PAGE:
Well, that explained it all to me. The scan is simply a ploy to get you into their online help service. I’m kind of wondering what results I’d get if I had used the Comodo System Cleaner before I had scanned. That test will have to wait on another day.

Techie Buzz Verdict:

The scan that Comodo Cloud Scanner performs on your system is very likely quite good. However, I hate the way they label the findings as Errors and Problems. The so called errors and problems they found are the stuff that happens on your PC as a simple result of using it every day.

I will give them credit for this much; the LivePCSupport service that Comodo provided to me was professional and very timely. If you need a good remote help service, I don’t think you will find many others that are priced this low. Since Comodo offers all of those free security applications, I’m sure they know how to use them to help people. I can’t praise the online service because I haven’t really used it, however, I wouldn’t be afraid to recommend it to a newbie who could really benefit from it. Fifty bucks isn’t too much for most people. Especially if it saves them hours of frustration.

Techie Buzz Rating: Scanner: 2/5 (Poor) / Online Service: 3/5 (Good)

Windows “Shortcut” Bug Code Made Public

According to a security researcher – all versions of Windows Operating system contains a serious bug, which may result in critical vulnerability of your system. The bug is present in the latest Windows7 service packs as well as on older versions of Windows, PC World reports.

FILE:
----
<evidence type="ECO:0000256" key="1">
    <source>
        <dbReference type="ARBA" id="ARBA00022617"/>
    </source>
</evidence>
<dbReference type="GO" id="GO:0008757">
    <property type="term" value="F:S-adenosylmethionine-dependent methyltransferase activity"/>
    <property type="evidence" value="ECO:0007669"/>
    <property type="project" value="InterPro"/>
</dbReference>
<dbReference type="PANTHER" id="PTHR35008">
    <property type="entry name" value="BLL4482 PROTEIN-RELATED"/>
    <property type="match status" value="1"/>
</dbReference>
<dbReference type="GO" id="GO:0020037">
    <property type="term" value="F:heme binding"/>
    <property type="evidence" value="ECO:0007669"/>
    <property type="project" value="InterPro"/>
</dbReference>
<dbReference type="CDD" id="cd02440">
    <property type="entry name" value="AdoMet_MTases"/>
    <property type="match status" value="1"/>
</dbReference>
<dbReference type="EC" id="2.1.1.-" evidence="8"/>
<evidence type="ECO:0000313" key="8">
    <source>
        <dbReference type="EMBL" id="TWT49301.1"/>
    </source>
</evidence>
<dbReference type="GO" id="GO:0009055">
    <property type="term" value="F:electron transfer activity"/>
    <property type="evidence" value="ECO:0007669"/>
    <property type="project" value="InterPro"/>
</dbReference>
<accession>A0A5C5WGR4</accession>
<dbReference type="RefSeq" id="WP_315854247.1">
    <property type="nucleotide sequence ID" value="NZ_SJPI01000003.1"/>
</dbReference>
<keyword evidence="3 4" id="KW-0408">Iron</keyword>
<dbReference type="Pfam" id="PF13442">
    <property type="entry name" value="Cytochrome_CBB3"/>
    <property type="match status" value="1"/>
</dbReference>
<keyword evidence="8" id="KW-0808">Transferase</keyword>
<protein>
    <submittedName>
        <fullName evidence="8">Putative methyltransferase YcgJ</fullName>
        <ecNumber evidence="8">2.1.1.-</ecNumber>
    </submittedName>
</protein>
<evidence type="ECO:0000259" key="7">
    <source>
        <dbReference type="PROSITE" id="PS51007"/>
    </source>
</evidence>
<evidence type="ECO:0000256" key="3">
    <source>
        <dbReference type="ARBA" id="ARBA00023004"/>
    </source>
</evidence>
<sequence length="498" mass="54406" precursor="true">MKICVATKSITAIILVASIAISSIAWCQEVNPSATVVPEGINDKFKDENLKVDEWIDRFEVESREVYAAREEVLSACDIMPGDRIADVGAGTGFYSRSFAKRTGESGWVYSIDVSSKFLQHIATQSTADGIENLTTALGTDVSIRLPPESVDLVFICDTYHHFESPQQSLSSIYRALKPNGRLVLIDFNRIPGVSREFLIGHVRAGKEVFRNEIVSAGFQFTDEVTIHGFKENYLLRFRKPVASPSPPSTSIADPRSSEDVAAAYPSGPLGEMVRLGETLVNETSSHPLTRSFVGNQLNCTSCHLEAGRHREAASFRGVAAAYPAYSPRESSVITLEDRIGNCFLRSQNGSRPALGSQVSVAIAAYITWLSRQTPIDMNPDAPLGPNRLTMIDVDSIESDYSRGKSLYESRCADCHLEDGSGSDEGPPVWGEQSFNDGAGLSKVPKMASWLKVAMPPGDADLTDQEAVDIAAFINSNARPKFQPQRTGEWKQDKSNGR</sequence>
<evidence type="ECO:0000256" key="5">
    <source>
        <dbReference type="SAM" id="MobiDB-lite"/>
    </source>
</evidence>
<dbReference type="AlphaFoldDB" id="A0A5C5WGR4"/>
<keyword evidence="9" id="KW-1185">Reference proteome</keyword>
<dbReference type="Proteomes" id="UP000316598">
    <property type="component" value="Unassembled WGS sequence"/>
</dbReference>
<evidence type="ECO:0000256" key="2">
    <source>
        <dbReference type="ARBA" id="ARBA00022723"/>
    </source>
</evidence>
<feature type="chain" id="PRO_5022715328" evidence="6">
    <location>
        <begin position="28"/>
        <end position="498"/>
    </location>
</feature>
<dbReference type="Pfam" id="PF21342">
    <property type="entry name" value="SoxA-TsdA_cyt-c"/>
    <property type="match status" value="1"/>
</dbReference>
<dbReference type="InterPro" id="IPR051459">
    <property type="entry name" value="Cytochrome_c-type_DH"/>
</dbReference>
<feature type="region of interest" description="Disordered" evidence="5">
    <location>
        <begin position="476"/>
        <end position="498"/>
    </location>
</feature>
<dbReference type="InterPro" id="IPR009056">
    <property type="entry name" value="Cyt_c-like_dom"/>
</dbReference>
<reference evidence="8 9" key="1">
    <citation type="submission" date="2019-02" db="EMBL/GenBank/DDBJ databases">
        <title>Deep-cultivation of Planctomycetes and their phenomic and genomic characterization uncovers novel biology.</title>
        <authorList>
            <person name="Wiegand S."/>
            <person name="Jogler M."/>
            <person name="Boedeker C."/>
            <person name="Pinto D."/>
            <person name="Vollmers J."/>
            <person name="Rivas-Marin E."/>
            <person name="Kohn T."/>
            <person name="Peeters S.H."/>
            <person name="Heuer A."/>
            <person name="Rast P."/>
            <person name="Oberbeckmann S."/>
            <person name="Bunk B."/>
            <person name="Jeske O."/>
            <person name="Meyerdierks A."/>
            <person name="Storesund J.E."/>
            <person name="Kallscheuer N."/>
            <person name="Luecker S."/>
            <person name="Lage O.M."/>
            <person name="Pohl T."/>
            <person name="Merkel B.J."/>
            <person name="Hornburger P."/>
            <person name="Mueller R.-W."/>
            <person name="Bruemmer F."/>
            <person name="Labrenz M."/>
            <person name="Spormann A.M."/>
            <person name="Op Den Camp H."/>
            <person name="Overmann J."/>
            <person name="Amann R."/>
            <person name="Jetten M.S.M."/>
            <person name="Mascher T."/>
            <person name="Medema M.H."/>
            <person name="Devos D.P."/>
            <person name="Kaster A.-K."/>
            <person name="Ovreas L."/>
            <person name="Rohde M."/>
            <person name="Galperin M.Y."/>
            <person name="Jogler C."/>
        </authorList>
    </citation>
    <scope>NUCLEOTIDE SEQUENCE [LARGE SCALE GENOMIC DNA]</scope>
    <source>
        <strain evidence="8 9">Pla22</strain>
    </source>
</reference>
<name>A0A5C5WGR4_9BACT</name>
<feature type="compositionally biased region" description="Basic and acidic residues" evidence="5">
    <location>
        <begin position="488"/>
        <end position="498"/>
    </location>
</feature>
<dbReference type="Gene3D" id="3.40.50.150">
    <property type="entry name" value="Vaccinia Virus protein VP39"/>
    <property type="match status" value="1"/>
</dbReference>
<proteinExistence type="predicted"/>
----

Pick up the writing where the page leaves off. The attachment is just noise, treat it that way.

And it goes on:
Microsoft issued a security advisory on Friday which discusses how hackers can use a shortcut file ending with a .ink extension to automatically run their scripts (read malware) by letting the user view the contents of a folder containing the shortcut.

The researcher, who is better known as “Ivanlef0u”, published proof of the concept code to several locations on the internet. His work was later confirmed by a Belgian researcher Didier stevens, who said that Ivanlef0u’s code can be used to create an effective malware attack on any Windows operating system.

Stevens announced in a blog post that he had tested Ivanlef0u’s code using his self made tool and that the utility successfully blocks attacks from USB or DVD drives. You can use Ariad if you want to mitigate attacks with these shortcut links until Microsoft releases a patch, said stevens.

While Steve’s tool can be effective in blocking executable files from removable drives, it is not meant for rookie users who do not understand the working of the application. This is because Steve’s tool is a mini filter drive and works inside the Windows kernel, causing disturbance in the kernel can have grave consequences.

To defend users from such malicious USB attacks, the US Computer readiness team added an article which reads:

By convincing a user to display a specially-crafted shortcut file, an attacker may be able to execute arbitrary code with the privileges of the user. Depending on the operating system and AutoRun/AutoPlay configuration, this can happen automatically by connecting a USB device. This vulnerability can also be triggered by viewing a web page with Internet Explorer or opening a document with Microsoft Office.